LIFE

A many-faceted personality

We should recognise and honour pioneers of contemporary art who have not received attention so far.

We should recognise and honour pioneers of contemporary art who have not received attention so far.  

R.B. Bhaskaran has performed many roles in his long career - artist, college principal and advisor to Governors on art. His recent appointment as the chief of the Lalit Kala Akademi (LKA) crowns a colourful career, spanning over 40 years. "I would say the best part of my life was when I spent the moments with students, guiding them in their pursuit in art. In the classroom, a teacher of art should be like flowing water, moving with the students freely and enabling them to bring out their best", he says. T. Ramakrishnan discovers the variety of his canvas.

BHASKARAN LOVES teaching art as much as the art itself. He too experienced what any other teacher went through - coming across a section of students, who did not display the same degree of interest that others had shown. To break such a stalemate, the teacher , according to him, should create an environment to motivate such students. For this, one can take an element of nature. And for Prof. Bhaskaran, cats were the reference. "This provoked those students to ponder over that even cats could be drawn in different ways. It also kindled interest among late-beginners". There is also an interesting dimension to this story. Prof. Bhaskaran is now known for specialising in painting cats.

However, these days, as the chairman of the Akademi, his focus is to prepare the organisation to chart out a new path. "About 30-40 years ago, the Akademi did everything for artists - organising workshops, providing scholarship schemes and arranging exhibitions. Today, artists do not require that much support in these areas though the institution should continue but carry out these functions in a streamlined fashion".

Having held the posts of regional secretary and Executive Board member of the Akademi, Prof. Bhaskaran (60) says the institution's contribution to promotion of art is immense. "The fact that Tayeb Mehta sold one of his works for a value of Rs.1.5 crores in an auction in the US is a testimony to how the Akademi's support to the artist in the initial phase of his career, can shape well one's career", he points out with a sense of pride.

"We should recognise and honour pioneers of contemporary art who have not received any attention so far. Secondly, Indian art should find its due place in the art world - these are all my priority areas". The Chairman is also quick to point out that the approval of the Akademi's General Council and Exeuctive Board is required to get these activities through.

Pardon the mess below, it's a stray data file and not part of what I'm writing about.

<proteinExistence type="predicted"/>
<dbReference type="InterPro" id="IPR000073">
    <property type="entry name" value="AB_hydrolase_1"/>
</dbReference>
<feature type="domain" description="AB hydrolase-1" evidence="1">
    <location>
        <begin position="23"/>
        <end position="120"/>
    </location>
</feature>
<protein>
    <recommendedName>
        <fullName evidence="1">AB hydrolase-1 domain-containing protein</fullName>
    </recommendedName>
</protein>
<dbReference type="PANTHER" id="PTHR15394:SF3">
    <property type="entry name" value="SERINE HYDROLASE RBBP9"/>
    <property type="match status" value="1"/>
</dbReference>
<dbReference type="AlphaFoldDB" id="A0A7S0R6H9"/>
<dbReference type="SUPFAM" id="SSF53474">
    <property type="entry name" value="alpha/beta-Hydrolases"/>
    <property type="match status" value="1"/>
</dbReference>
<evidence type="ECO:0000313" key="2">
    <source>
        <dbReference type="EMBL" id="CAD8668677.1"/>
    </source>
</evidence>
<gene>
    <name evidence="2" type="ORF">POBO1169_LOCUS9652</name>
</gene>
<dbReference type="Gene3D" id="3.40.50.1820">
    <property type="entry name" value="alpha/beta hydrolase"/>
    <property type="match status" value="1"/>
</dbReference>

Born in Chennai during the World War II, Prof. Bhaskaran had his early years in Salem as virtually the entire city had to be evacuated due to bombing. He came back to the metropolis to pursue advanced painting at the Government College of Arts and Crafts. It was there that he got the guidance of the stalwarts including K.C.S.Panicker, Dhanapal, Santhanaraj and Munuswamy which stands him in good stead even now. He also had international exposure as he studied intaglio printmaking lithography and ceramics in Israel.

Subsequently, the veteran artist joined the College of Arts and Crafts in the teaching faculty. In 1995, he became the principal of the College of Art in Kumbakonam and two years later, the head of the Chennai college. He retired from service last year serving the government for three long decades.

Does such a long association in government service affect his creative ability ? "For livelihood, one may work in a government organisation. But, that's no handicap so long as you have the fire of imagination".

After K.K. Hebbar in the 1980s, Prof. Bhaskaran is the only Southerner to occupy the post of chairman of the Akademi. Is it a reflection of the "North-South divide" in the world of art ? "Not at all" is how he responds. He also adds that though the growth of art in such a huge country is not and cannot be uniform, there is substantial progress all over the country in terms of creative expression or artistic excellence.

The Akademi chairman is emphatic in saying that "the Akademi should move out of metropolitan cities. Its activity should focus on district headquarters of every State". He recalls how people eagerly thronged an art exhibition organised on the occasion of the unveiling of Thiruvalluvar statute in Kanyakumari three years ago and wanted more such exposure "There is keen interest among people that has developed over the last five decades".

Prof. Bhaskaran is also conscious of weak spots. "We are very weak in documentation on our artists and various types of art, in the form of books and CDs, and on the Net". He says he will do his best in the next five years to overcome this shortcoming.

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